Justin Combs

UCLA defends scholarship for Diddy’s son

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Sadly, UCLA has felt compelled to defend something that doesn’t need — or, rather, shouldn’t need — any type of defending in the first place.

As you’ve no doubt heard by now, there’s a bit of an asinine controversy brewing in California involving the son of millionaire hip-hop mogul Sean “Diddy” Combs.  In February of this year, Justin Combs signed a Letter of Intent with UCLA and will play football for the Bruins on (gasp!) an athletic scholarship.

For whatever reason, some taxpayers in the state in which UCLA is located have decided that, because of the amount of money Combs’ father has acquired in his lifetime, the cornerback should turn over the $54,000 scholarship to a student who needs it more.  As we wrote earlier today, the argument appears to be that the family should be compelled to pay for his schooling regardless of the athletic merit that led to the scholarship offer in the first place.

In response, UCLA released a statement this afternoon addressing, in broad, non-specific terms, Combs’ situation as it pertains to athletic scholarships vs. need-based assistance/scholarships.  Hopefully this will be the last we hear of this absurd, contrived controversy.

Here’s the statement, in its entirety:

Like all other UC campuses, UCLA has a robust financial aid program to ensure that students from all economic backgrounds have access to the university.

Approximately 30 percent of all revenue generated from fees and tuition is set aside for financial aid. In addition, the university’s Blue and Gold Plan ensures that students with financial need from families with incomes below $80,000 a year pay no tuition at all.

At UCLA, 47 percent of California-resident undergraduates (42 percent of all undergrads) receive enough grant aid to cover all of their system-wide fees and tuition. In fall 2010–11, 41 percent of UCLA undergraduates were low-income Pell Grant recipients. In fact, UCLA enrolls more low-income Pell Grant recipients than all Ivy League schools combined.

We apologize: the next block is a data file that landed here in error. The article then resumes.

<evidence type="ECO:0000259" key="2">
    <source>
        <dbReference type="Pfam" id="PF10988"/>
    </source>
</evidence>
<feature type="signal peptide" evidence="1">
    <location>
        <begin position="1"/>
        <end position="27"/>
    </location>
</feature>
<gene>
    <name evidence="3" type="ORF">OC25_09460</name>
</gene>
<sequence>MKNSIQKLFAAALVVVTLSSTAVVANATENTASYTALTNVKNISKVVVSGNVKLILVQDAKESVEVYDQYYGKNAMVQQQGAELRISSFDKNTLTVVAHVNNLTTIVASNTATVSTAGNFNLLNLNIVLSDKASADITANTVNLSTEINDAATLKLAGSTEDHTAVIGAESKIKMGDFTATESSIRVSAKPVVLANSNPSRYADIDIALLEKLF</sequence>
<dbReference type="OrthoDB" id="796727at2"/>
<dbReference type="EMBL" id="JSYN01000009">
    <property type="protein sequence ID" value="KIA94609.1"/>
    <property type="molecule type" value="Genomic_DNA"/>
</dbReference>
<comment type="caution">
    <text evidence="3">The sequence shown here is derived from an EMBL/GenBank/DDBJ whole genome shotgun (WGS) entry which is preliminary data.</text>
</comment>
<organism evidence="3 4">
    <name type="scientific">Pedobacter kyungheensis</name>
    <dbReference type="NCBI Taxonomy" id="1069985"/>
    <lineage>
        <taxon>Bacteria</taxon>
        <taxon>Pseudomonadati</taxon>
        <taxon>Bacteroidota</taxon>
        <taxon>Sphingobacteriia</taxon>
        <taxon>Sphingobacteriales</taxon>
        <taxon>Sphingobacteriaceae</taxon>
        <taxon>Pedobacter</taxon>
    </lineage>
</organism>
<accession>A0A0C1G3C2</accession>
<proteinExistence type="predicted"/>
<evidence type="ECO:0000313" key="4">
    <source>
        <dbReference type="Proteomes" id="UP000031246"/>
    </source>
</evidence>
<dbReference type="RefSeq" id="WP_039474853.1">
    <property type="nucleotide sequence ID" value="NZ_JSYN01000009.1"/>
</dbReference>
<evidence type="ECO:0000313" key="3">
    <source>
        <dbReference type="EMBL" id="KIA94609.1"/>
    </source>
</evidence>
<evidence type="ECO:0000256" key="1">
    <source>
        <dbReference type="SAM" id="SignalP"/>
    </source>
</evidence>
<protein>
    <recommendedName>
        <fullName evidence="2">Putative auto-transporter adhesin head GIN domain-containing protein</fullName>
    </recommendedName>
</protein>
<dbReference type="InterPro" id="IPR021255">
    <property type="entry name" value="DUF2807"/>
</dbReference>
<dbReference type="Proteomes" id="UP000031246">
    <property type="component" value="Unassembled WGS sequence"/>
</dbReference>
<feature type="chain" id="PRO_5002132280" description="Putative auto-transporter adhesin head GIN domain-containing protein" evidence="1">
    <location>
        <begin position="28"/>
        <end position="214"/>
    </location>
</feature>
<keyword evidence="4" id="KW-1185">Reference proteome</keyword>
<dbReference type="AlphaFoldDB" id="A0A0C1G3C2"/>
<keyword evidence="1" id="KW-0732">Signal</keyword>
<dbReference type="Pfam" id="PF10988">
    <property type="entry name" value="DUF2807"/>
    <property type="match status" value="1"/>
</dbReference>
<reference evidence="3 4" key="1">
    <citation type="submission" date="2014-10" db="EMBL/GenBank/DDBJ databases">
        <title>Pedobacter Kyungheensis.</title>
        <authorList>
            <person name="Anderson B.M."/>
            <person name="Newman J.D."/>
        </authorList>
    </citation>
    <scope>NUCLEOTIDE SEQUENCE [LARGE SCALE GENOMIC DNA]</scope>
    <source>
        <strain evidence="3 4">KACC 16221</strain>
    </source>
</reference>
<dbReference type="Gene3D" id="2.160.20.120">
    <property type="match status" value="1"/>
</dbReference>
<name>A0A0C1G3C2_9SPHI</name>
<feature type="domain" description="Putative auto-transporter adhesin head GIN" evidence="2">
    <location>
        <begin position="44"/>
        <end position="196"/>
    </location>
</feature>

Unlike need-based scholarships, athletic scholarships are awarded to students strictly on the basis of their athletic and academic ability — not their financial need. Athletic scholarships, such as those awarded to football or basketball players, do not rely on state funds. Instead, these scholarships are entirely funded through UCLA Athletics ticket sales, corporate partnerships, media contracts and private donations from supporters.

Each year, UCLA awards the equivalent of approximately 285 full athletic scholarships to outstanding student athletes. The scholarships are used by the UCLA Department of Intercollegiate Athletics to pay students’ tuition and fees, as well as room and board. In this respect, UCLA is no different from the overwhelming majority of Division I institutions.

DB Davon Jacobs decides to transfer from Rutgers

PISCATAWAY, NJ - NOVEMBER 01: Davon Jacobs #29 of the Rutgers Scarlet Knights tackles Jordan Fredrick #9 of the Wisconsin Badgers in the second quarter at High Point Solutions Stadium on November 1, 2014 in Piscataway, New Jersey.  (Photo by Alex Goodlett/Getty Images)
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Another day, another player who’s decided to move on from his college football starting point.

Citing a person familiar with the situation, nj.com is reporting that senior defensive back Davon Jacobs has decided to transfer out of first-year head coach Chris Ash’s football program.  The fact that Jacobs had fallen behind on the safety depth chart this spring.

Jacobs is entering his fifth-year season, but he has yet to graduate.  So, if he wants to finish his career at the FBS level, he’d need to graduate this summer.  If not, he could drop down to the FCS level and be eligible to play immediately in 2016.

Last season, Jacobs started the first three games before being sidelined with a concussion.  He came back to start one more game before being reinjured and missing the remainder of the season.

After redshirting as a true freshman in 2012, Jacobs played in 25 games the next two seasons.  Included in that was a pair of starts, one each in 2013 and 2014.

Baylor issues statement in wake of president’s reported ouster